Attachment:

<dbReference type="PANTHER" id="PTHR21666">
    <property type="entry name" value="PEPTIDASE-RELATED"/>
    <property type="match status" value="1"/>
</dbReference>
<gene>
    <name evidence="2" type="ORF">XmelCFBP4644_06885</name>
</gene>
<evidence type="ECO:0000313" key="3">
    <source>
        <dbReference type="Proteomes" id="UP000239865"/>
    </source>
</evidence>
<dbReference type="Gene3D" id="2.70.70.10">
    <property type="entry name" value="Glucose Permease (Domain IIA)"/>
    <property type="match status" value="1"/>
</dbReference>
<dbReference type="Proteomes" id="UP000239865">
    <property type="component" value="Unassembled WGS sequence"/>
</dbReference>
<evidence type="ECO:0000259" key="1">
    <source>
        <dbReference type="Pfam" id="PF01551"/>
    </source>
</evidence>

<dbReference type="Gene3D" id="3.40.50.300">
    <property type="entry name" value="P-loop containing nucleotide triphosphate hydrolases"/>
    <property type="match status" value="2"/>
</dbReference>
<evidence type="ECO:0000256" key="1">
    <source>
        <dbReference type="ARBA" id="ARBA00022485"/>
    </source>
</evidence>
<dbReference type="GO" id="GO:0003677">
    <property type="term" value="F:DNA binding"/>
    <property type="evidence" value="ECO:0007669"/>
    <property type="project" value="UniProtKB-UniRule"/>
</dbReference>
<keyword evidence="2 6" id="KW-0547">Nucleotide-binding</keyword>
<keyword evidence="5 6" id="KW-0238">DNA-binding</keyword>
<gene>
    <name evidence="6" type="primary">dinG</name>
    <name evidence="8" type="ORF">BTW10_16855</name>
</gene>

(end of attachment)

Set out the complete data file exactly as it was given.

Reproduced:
<dbReference type="PANTHER" id="PTHR21666">
    <property type="entry name" value="PEPTIDASE-RELATED"/>
    <property type="match status" value="1"/>
</dbReference>
<gene>
    <name evidence="2" type="ORF">XmelCFBP4644_06885</name>
</gene>
<evidence type="ECO:0000313" key="3">
    <source>
        <dbReference type="Proteomes" id="UP000239865"/>
    </source>
</evidence>
<dbReference type="Gene3D" id="2.70.70.10">
    <property type="entry name" value="Glucose Permease (Domain IIA)"/>
    <property type="match status" value="1"/>
</dbReference>
<dbReference type="Proteomes" id="UP000239865">
    <property type="component" value="Unassembled WGS sequence"/>
</dbReference>
<evidence type="ECO:0000259" key="1">
    <source>
        <dbReference type="Pfam" id="PF01551"/>
    </source>
</evidence>

<dbReference type="Gene3D" id="3.40.50.300">
    <property type="entry name" value="P-loop containing nucleotide triphosphate hydrolases"/>
    <property type="match status" value="2"/>
</dbReference>
<evidence type="ECO:0000256" key="1">
    <source>
        <dbReference type="ARBA" id="ARBA00022485"/>
    </source>
</evidence>
<dbReference type="GO" id="GO:0003677">
    <property type="term" value="F:DNA binding"/>
    <property type="evidence" value="ECO:0007669"/>
    <property type="project" value="UniProtKB-UniRule"/>
</dbReference>
<keyword evidence="2 6" id="KW-0547">Nucleotide-binding</keyword>
<keyword evidence="5 6" id="KW-0238">DNA-binding</keyword>
<gene>
    <name evidence="6" type="primary">dinG</name>
    <name evidence="8" type="ORF">BTW10_16855</name>
</gene>